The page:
In downtown Fortaleza, a northeastern city in Brazil, Mikkel Jensen, a Danish journalist who studied Brazilian history and was in the country to make a documentary about the build up to the big kick off, met street kids in front of the local McDonald’s. Death squads that used to operate in Rio de Janeiro until the 1990s chased the kids to clean up the image of the city for the arrival of the international media. For Jensen, this was a tipping point. “A big black car showed up and was shooting at the children in their sleep,” says Jensen in a Skype interview. “The question is why is this happening? It is not the image McDonald’s and the World Cup want to show. The more I was meeting these street children, the more I could potentially harm them.”
Jensen’s work shows an unpleasant but truthful aspect of Brazilian society – the errors in policy priorities and the megalomania of hosting the World Cup in 12 cities. Brazilians, like Jensen, do not seem very pleased with the World Cup. In 2004, when FIFA awarded the World Cup to Brazil, there was euphoria. Now very little of that is left. The atmosphere at the famous Copacabana beach in Rio or the Avenida Paulista in Sao Paulo is sterile and muted. A few flags float in the wind, but nothing suggests this is a country crazy for football. Brazilians want to support Brazil, but not the World Cup.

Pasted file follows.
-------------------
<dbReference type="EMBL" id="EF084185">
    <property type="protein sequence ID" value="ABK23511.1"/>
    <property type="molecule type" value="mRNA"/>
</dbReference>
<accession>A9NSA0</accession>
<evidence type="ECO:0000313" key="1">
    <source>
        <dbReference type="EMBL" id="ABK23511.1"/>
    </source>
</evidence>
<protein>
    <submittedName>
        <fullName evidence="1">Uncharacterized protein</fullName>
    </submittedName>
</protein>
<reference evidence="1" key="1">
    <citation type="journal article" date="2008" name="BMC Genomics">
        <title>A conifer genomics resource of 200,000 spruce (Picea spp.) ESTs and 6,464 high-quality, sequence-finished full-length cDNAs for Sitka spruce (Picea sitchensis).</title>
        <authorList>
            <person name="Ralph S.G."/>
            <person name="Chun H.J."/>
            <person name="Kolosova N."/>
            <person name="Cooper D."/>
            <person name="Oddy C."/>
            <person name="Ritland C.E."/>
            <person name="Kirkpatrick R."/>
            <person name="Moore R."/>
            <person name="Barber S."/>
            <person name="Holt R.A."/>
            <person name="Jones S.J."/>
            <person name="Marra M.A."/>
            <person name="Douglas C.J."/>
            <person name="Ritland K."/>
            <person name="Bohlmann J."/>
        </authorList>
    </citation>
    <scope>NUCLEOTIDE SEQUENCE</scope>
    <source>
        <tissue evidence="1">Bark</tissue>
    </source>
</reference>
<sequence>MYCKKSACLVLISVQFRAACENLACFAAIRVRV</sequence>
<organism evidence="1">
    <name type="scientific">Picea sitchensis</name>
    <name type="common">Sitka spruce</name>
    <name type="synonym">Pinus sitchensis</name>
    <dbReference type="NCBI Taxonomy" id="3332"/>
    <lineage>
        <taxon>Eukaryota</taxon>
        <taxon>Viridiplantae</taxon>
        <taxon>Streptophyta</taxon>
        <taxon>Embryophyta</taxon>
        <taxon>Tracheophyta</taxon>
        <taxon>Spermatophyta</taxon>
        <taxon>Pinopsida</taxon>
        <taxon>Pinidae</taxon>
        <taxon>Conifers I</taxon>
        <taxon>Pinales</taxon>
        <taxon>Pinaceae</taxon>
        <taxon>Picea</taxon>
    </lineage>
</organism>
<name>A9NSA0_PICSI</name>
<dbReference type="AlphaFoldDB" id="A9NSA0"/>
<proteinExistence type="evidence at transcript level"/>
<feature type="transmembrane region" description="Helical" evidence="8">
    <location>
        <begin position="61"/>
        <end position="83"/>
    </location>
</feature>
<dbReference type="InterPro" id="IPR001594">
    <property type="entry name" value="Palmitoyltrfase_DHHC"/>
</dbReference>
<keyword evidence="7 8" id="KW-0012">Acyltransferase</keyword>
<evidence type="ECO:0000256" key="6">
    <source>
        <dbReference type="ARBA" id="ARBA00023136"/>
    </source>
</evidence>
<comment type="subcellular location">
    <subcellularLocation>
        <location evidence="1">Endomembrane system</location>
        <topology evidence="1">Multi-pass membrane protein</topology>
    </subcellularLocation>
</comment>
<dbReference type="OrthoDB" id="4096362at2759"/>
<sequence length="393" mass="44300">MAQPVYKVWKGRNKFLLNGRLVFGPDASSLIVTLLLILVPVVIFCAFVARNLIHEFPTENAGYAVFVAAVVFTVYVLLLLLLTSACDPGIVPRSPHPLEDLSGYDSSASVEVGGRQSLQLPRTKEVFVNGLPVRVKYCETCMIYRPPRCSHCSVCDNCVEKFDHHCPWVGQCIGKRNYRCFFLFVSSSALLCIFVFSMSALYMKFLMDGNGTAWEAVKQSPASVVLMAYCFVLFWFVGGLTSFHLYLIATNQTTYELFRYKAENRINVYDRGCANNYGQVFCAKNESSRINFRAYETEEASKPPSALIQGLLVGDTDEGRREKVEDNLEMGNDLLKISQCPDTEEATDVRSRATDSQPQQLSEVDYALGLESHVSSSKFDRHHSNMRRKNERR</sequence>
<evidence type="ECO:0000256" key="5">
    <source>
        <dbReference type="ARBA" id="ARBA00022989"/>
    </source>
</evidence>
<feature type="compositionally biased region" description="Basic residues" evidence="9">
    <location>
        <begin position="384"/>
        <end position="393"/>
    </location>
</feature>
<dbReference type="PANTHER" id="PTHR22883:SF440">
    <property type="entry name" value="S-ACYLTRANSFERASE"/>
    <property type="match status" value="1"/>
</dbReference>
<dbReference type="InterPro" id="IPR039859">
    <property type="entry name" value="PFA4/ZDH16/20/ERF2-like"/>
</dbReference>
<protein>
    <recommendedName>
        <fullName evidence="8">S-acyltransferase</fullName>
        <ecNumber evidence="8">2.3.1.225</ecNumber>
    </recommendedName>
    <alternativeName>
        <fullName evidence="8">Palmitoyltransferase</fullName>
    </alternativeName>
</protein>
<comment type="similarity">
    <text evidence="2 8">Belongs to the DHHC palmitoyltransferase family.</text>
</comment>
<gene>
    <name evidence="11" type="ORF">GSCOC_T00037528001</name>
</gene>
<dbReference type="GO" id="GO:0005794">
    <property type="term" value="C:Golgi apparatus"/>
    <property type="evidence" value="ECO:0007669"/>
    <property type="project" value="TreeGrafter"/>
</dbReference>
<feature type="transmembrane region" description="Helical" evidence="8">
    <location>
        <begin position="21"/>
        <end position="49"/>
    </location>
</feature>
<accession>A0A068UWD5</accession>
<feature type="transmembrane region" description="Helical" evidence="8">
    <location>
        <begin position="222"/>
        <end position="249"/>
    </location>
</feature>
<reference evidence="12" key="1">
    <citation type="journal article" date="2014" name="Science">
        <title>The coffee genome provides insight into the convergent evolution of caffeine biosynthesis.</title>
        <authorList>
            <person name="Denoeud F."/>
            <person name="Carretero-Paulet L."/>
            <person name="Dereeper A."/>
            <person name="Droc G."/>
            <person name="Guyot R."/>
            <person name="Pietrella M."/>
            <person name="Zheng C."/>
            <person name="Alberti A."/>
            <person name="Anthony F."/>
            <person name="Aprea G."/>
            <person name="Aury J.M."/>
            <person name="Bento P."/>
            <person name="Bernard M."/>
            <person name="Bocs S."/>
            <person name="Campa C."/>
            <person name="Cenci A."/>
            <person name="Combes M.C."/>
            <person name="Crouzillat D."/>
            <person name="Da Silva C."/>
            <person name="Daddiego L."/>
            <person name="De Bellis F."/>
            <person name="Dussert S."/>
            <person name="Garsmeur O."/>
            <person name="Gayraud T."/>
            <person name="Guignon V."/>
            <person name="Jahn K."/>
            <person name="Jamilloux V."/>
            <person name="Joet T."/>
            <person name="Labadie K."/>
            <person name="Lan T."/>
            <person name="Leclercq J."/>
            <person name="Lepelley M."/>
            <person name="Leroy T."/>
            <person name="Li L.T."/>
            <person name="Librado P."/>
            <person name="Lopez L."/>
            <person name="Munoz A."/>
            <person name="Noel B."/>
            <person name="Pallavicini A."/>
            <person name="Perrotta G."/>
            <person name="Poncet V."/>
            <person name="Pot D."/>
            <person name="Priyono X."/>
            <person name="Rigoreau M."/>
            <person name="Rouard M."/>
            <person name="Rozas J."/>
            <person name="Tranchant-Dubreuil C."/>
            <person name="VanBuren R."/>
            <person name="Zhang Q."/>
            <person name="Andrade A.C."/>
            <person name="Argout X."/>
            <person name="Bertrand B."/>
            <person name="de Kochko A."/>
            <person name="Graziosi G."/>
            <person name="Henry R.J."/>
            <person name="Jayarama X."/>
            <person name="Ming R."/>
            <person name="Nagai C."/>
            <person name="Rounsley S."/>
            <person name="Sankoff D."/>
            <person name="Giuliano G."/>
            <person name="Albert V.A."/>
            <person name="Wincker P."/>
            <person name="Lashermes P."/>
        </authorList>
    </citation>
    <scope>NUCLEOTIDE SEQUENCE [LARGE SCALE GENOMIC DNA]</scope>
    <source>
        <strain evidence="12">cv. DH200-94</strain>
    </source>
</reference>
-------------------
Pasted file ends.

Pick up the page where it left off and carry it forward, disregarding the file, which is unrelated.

Clearly, there will be a World Cup inside the state-of-the art venues and a World Cup outside those stadia.
Arena de Sao Paulo
One of those stadia is the Arena de Sao Paulo in Itaquera, part of the eastern zone of the Paulista megalopolis. The arena has a capacity of 61,606 and will host five games, including the opening game and a semi-final. But Itaquera has one of the lowest wages, highest crimes rates and lowest employment opportunities in Sao Paulo. The cost of the stadium has spiralled out of control: a seat at the stadium costs $ 7,638, $ 1,536 more than at Bayern Munich’s Allianz Arena; the Japanese sanitation in the 53 bathrooms of the stadium cost $ 870,000 more than projected, according to Brazilian business journalists Maria Filgueiras and Thiago Bronzatto.